Access to the wealthy American cities doesn’t mean integration or equality for the many newcomers from Southern states and the rest of the world. Even as they enjoy elements of Black culture like jazz music, native-born white citizens maintain separation between themselves and minorities by using pejorative labels like “slums” for neighborhoods where Black residents make up the majority.
Themes
Prejudice, Segregation, and Society Theme Icon
Self-Defense, Race, and Ownership Theme Icon
Quotes
The grand architecture and urban clamor of the great cities impresses the Southern immigrants. Some of them meet family members who have already established themselves in the new city.
The cities’ skyscrapers show the dominance of the Northern industrial economies and promise that the 20th century’s progress will improve everyone’s lives. But the reality for newcomers is much harsher.
Themes
Progress and Social Change Theme Icon
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Racism and hatred divide northern American cities in the mid-1920s, even though they lack the formal segregationist policies of the Jim Crow-era South. Beginning in the late 19th century, nativist politicians opposed the so-called “ethnic” influence in politics. Businessmen like Detroit’s Henry Ford, who spread conspiracy theories about Jewish and Bolshevik people, contributed to the nativist chorus. By the 1920s, most nativists are middle-class white people who, having worked hard to achieve a small level of success, resent having to share with foreign “intruders.” Their social and political organizations confirm their exclusionary ideas. And many people—even in the North—join the Ku Klux Klan.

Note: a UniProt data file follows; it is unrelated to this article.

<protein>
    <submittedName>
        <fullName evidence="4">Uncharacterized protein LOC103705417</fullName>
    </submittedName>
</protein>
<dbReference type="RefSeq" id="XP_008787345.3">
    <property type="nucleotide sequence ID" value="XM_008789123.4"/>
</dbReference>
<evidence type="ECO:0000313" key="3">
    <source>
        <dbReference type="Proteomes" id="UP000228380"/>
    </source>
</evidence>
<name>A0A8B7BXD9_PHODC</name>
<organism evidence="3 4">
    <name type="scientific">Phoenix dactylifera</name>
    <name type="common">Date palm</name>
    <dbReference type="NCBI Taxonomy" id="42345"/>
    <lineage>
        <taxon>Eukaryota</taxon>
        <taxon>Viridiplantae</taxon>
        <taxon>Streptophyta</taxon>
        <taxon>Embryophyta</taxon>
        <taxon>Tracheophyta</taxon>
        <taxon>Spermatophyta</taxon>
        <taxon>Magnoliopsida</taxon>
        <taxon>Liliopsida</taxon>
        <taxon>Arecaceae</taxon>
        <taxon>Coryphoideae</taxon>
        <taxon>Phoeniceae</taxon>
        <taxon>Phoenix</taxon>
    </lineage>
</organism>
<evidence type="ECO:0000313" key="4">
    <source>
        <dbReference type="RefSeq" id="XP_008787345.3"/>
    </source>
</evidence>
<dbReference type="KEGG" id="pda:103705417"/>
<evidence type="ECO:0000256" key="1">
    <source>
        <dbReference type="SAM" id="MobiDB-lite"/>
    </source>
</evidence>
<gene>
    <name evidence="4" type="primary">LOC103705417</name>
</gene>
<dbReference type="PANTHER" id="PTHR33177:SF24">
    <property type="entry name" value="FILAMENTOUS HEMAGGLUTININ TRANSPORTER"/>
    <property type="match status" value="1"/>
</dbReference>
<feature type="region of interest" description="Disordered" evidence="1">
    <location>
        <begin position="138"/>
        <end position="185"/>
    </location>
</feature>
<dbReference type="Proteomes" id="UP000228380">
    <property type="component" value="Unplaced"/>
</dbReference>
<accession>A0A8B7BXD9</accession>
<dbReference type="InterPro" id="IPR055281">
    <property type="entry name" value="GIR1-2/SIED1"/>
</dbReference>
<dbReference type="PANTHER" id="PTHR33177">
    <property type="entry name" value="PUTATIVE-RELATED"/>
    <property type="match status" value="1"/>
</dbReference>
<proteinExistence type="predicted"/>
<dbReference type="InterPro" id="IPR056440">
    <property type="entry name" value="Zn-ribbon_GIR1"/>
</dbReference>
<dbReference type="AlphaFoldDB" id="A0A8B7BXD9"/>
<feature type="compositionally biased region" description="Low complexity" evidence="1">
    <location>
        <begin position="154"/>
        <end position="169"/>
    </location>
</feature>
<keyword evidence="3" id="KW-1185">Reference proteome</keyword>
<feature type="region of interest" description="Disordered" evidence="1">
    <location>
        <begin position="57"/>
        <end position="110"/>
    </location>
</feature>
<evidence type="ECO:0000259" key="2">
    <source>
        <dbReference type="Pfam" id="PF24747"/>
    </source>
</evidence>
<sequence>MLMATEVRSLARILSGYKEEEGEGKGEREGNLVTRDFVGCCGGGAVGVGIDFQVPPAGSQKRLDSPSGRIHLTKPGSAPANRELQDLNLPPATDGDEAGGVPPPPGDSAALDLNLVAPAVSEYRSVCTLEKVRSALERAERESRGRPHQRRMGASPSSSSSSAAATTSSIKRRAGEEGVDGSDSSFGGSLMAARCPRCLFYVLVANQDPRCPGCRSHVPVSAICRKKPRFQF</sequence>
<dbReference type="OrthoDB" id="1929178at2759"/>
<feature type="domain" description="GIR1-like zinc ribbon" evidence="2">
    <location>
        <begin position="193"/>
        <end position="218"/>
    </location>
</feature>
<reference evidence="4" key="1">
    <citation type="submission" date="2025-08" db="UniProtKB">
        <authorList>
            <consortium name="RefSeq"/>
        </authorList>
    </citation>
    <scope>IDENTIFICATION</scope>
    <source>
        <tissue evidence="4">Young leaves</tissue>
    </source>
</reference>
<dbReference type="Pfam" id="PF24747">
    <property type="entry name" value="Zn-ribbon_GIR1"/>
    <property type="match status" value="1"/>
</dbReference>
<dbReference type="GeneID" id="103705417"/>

Jim Crow laws (those upholding racial segregation) formally exist only in the South, but nativism and segregation even in northern cities show how social and legal practices work together to keep groups separate. When rights are equal only on paper, not in practice, justice cannot prevail and groups like the Klan flourish both socially and politically. Native-born white people, leaning on ideas of racial purity, want to defend racial purity and preserve their slice of the American Dream.
Themes
Prejudice, Segregation, and Society Theme Icon